Do Differences in Methods for Constructing SF-36 Physical and Mental Health Summary Measures Change Their Associations with Chronic Medical Conditions and Utilization?
Published in: Quality of Life Research, v. 12, no. 8, Dec. 2003, p. 1029-1035
Posted on RAND.org on January 01, 2003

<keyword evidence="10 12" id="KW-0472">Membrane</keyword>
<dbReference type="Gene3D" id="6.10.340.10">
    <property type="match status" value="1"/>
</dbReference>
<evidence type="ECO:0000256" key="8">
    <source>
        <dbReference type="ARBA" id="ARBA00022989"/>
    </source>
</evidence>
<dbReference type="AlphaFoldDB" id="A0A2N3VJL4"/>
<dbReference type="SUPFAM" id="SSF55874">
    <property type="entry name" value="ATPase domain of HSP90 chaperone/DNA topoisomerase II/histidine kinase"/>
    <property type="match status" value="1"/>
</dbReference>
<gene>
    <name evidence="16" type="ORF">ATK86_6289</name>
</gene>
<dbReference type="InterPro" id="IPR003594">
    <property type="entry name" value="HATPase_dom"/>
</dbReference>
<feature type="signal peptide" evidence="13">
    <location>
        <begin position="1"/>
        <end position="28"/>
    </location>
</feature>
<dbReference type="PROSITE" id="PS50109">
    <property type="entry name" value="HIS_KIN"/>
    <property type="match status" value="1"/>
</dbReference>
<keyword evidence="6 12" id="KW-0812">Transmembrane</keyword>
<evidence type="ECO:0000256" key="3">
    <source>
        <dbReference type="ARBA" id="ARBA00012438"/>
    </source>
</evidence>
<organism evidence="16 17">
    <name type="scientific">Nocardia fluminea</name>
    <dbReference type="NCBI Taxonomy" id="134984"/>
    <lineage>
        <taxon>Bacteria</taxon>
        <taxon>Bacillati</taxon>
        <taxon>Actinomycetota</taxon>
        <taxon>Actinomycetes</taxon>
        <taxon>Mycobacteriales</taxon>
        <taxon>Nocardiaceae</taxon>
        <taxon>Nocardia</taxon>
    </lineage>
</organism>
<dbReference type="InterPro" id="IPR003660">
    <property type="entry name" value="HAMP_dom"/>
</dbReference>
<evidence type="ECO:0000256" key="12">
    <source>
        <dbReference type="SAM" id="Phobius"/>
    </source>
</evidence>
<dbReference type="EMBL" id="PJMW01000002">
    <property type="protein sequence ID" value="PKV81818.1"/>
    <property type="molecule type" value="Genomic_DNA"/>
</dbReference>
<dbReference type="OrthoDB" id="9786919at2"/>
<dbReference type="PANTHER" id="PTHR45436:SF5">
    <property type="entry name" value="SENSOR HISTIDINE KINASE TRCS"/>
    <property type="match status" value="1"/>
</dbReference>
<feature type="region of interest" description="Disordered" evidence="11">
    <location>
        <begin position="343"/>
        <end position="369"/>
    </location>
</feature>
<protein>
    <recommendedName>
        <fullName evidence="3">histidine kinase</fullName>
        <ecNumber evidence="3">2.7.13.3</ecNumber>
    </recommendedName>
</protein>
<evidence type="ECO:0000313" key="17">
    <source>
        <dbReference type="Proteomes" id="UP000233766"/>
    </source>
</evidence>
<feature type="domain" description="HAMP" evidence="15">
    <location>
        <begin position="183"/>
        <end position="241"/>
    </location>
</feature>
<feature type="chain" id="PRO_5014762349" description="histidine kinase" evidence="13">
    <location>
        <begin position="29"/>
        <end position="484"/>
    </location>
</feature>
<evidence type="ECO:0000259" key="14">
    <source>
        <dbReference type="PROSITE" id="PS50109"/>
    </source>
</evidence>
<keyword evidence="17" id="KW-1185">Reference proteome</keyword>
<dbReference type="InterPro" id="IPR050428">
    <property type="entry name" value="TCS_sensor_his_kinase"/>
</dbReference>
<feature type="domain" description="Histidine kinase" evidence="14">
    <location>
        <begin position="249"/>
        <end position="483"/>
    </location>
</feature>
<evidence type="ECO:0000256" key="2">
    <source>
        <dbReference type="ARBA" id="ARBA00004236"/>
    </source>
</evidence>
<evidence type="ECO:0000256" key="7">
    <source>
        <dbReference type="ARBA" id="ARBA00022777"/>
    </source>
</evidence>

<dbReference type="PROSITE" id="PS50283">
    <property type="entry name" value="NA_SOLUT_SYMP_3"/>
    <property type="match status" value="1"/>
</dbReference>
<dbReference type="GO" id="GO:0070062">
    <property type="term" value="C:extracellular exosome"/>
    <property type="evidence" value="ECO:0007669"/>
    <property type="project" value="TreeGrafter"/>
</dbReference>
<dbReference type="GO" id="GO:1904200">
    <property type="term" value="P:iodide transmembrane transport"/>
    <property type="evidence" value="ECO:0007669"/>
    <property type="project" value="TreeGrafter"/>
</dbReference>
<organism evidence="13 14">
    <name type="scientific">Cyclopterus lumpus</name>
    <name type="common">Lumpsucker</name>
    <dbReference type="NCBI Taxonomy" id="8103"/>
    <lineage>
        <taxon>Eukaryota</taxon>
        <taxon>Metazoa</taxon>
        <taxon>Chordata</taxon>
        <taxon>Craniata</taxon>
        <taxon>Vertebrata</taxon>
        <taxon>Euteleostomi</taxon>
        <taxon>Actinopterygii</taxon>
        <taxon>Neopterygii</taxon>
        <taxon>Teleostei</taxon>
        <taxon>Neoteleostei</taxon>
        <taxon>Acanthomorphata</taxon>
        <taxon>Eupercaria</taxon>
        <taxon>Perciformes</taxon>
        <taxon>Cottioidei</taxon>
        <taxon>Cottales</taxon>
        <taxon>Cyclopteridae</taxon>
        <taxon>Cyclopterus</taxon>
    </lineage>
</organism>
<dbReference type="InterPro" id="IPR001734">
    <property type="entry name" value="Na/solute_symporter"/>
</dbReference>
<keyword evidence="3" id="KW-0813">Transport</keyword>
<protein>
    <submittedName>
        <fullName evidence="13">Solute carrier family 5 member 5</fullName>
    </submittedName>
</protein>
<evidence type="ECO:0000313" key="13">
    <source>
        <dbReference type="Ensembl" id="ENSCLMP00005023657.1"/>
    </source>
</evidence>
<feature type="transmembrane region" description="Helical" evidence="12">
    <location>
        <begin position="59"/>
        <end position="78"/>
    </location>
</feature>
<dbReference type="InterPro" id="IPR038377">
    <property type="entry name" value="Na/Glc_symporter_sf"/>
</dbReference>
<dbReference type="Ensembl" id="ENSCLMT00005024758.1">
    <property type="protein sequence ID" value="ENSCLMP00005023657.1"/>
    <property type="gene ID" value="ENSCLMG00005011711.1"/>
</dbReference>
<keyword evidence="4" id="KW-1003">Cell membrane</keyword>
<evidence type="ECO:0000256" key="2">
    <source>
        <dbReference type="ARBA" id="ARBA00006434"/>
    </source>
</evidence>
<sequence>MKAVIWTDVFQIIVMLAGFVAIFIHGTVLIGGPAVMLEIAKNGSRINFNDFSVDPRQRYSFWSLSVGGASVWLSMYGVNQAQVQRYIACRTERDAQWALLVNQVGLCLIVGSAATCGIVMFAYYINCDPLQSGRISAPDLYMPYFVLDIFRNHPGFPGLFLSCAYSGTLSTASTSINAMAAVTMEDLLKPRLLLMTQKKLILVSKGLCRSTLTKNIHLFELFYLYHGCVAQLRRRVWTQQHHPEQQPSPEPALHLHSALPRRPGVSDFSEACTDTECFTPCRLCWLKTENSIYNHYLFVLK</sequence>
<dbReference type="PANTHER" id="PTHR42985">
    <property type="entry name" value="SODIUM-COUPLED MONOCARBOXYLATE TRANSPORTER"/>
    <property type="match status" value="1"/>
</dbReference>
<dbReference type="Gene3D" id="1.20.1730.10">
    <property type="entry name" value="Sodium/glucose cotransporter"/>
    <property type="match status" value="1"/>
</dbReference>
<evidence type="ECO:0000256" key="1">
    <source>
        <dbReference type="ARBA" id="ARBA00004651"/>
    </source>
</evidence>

BACKGROUND AND OBJECTIVE: Various approaches have been employed to derive physical health and mental health summary scores for the SF-36 and the RAND-36, but head-to-head comparisons of alternative scoring algorithms are rare. The authors determined whether the associations of the physical and mental health summary scores with chronic medical conditions and utilization would differ depending on the scoring algorithm used. METHODS: The authors examined 5701 patients receiving medical care from an independent association of 48 physician groups located primarily in the western United States and compared SF-36 and RAND-36 scoring of physical health and mental health summary scores. Associations with the presence of diabetes, heart disease, and kidney disease, as well as with utilization of medical care and mental health care were compared using bivariate and multivariate analysis. To examine the relationship between SF-36 and RAND-36 scores, the authors regressed the SF-36 physical and mental health composite scores on the RAND-36 physical and mental health summary measures and vice versa. RESULTS: The authors found that the SF-36 and RAND-36 summary scores generally yielded results similar to one another across measures of heart disease, diabetes, and kidney disease, as well as measures of utilization. However, for each chronic medical condition, the RAND-36 showed a slightly larger decrement in mental health than did the SF-36. CONCLUSIONS: Differences between the two sets of summary scores were consistent with their respective conceptual and analytic approaches. Where comparisons of results between the SF-36 and RAND-36 summary scores are desirable in future studies, they can be estimated using the regression equations derived in this study.